Bishop Dwenger’s Maggie Peters might dominate Junior Nationals at Turnstone
Maggie Peters is a completely normal, typical, ordinary 14-year-old girl. Except…
The Bishop Dwenger freshman-to-be loves to laugh, read, wants to write and excels at trying out every sport and then exceeding. She attacks athletics with passion to spend the necessary time getting the correct footwork, pacing and fundamentals memorized, and then she quickly improves.
So far, she’s narrowed her activities down to swimming about six events, competing in seven or so track and field events and her latest passion is competing in triathlons — a combination of swimming, bike riding and running. She already holds national records for her age division in the long jump, discus and shot put. She’s already qualified for junior nationals in more than 15 events, including archery though there aren’t enough competitors.
How have we never heard of this wunderkind before? Oh, you will.
There are two unique things about Peters, one that everybody notices and she doesn’t care, and the other that no one ever notices — and she really doesn’t care about that one. A few years ago her hair fell out because of alopecia, though some swimming parents suspect she’s so hardcore that she shaves it for competitions. That’s not the big thing. Because she was born prematurely at 25 weeks in the car on the way to the hospital, Peters’ lungs were underdeveloped and that affected her eyesight with retinopathy of prematurity, meaning she’s blind in her right eye and has 200-20 vision in her left. She’s legally blind.
“It didn’t affect me very much,” she said. “People stared at me weird, but that’s OK. When you are a little kid, it doesn’t really matter much. This is who you are, so you just get used to it.”
There will be lots of people looking at Peters this weekend during the Adaptive Sports USA Junior Nationals at Turnstone. The event starts Sunday and continues through Friday. More than 300 athletes ages 22 and younger are expected to participate.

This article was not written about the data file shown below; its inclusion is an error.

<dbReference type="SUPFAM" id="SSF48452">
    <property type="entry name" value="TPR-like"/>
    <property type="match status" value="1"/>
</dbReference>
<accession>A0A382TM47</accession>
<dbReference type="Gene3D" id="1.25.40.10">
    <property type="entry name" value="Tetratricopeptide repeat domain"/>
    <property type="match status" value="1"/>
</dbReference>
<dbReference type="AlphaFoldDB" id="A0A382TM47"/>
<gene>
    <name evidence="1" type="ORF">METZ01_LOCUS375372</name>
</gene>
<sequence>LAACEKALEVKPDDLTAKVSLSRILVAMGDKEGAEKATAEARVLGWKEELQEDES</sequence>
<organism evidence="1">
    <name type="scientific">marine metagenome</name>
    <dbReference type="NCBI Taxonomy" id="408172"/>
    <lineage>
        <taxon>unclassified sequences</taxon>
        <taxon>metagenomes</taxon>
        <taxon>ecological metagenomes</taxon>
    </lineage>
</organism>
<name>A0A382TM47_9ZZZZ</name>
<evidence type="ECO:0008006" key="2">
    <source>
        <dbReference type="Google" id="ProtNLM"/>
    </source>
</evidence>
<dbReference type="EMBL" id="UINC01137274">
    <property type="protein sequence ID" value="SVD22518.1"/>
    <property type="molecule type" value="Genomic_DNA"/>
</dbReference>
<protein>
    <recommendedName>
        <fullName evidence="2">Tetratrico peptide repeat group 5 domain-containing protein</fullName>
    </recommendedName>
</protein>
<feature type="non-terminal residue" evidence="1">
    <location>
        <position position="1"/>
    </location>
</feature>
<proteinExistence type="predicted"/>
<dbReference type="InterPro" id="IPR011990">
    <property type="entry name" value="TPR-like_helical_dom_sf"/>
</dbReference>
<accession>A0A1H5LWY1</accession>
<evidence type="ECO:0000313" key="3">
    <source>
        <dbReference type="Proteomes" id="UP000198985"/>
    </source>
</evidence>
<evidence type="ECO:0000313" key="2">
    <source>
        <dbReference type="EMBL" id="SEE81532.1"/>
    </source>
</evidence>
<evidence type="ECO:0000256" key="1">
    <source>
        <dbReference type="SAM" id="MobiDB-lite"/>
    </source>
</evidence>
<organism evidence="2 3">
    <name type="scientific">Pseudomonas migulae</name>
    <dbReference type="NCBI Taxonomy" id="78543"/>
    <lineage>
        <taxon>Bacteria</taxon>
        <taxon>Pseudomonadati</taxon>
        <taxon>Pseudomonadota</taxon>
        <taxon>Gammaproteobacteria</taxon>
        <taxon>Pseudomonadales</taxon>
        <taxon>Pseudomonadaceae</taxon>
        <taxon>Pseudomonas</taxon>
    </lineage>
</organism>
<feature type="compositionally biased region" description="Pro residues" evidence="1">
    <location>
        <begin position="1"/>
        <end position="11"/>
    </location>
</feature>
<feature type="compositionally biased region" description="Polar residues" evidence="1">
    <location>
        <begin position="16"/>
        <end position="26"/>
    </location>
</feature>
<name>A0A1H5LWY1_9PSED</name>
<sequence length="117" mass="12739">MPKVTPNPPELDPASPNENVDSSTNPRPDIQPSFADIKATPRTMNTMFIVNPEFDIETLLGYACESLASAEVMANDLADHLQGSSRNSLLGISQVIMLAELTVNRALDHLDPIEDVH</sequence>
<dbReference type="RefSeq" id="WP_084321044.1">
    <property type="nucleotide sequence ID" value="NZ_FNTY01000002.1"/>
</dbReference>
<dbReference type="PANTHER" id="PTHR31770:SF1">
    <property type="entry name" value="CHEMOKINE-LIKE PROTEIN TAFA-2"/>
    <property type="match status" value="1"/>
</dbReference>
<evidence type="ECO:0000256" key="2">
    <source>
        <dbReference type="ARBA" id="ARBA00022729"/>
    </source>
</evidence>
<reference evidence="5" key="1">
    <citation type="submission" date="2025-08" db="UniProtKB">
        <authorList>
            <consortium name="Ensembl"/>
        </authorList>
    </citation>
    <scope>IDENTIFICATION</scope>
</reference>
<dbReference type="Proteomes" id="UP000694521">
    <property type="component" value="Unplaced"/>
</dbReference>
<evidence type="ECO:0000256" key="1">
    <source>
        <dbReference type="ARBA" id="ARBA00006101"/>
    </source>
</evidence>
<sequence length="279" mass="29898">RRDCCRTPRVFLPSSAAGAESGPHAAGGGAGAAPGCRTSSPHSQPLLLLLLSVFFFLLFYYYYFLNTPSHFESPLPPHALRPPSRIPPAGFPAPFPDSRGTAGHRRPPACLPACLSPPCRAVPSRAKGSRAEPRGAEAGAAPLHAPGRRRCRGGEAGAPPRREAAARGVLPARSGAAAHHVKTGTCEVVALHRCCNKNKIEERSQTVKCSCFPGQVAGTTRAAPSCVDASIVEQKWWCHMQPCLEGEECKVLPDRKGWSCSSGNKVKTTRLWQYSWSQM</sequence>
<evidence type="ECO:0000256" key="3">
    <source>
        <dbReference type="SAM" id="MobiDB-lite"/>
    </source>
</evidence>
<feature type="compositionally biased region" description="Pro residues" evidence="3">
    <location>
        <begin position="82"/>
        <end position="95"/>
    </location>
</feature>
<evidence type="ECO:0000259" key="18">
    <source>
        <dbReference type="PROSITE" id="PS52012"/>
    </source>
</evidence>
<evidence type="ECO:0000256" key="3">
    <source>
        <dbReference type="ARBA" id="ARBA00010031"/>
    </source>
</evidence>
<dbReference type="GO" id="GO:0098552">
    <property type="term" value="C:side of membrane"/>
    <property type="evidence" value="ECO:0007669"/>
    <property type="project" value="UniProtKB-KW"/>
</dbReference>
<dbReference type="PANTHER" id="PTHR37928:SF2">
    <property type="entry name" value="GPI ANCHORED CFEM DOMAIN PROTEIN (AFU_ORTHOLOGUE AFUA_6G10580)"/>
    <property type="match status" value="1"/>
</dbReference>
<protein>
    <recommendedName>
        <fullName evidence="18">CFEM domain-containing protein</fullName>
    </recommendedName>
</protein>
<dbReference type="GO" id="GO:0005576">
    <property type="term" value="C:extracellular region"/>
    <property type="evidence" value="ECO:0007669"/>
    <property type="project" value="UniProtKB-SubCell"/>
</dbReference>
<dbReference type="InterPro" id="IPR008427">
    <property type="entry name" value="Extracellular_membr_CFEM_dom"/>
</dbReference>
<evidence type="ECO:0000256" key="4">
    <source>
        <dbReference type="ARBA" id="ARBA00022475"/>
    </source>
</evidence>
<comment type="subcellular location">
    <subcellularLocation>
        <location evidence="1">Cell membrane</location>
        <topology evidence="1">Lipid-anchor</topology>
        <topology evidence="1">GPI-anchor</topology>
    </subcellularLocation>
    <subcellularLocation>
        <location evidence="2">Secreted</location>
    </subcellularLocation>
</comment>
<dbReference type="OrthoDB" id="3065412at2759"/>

It’s only a rumor that Peters is going to participating in all the events, though her parents Greg and Beth and brothers Mason and Cooper would just yell louder. She’s qualified in 10 swimming events, seven more in track and field and the triathlon which will include a 200-meter swim, a six-mile bike ride and a 1,600-meter run. What she’s most excited about? That there’s going to be a goalball clinic, which is a sport she’s only allowed to dabble in because of the potential for a head injury that could affect the rest of her eyesight.
“No one has ever told me to specialize,” she said. “I love doing everything and I think doing all of these helps me in other sports.”
Her dream is eventually to pick one or two sports and try for the Paralympics, the Olympics for those with physical challenges.
“I think it’s interesting how far she’s come, how much confidence this place has given her,” Beth said while sitting at Turnstone. “For a long time, it was heartbreaking as a parent to keep telling her `No,’ because the doctors wouldn’t let her. She couldn’t play baseball or soccer, but now we don’t really have to have those tough discussions anymore because she has a place where she’s at home. We’re just really proud of her.”
But how does someone who is blind learn when to leap for a long jump?
“She could easily have said, `Coach, I don’t think I can do this,’ but there wasn’t anything that was too difficult for her,” Turnstone track coach Bob Walda said. “She was always, `Let me try.’ She’s a great athlete and is somehow able to visualize it and do it. I say we never want to limit her to anything.”
Walda tells the story of a track practice where he started working with Peters at 6:20 p.m. on a long jump. Though the practice was supposed to end at 7 p.m., they went until 7:40 before she finally nailed the technique.
“She’d miss the board early on but she never came out with her head down,” Walda said. “She always had a smile on her face.”
He even put her in a relay, though one of the handoffs had to come on her blindside. She understood the challenge and accepted it, Walda said.
Three Rivers Aquatics coach Laura Hammes has worked with Peters for two years.
“We don’t treat her any differently,” Hammes said. “I don’t know what her disability is, and I still couldn’t tell you the name. She just got in there and did what everybody else was doing. It doesn’t holder her back that I can see. If she thinks she can do it, she will go for it.”
Peters’ only real limitation might turn out to be her 5-foot height, but she might even find a way to work through that, especially if she can figure out a favorite sport or event or two.
“She is a special person and it would not surprise me if she changes lives for thousands of people,” Walda said. “The things you learn as a coach and pass it on, she puts in her toolbox and walks away with it. She’s an inspiration to me.”
Peters is definitely not normal in that way.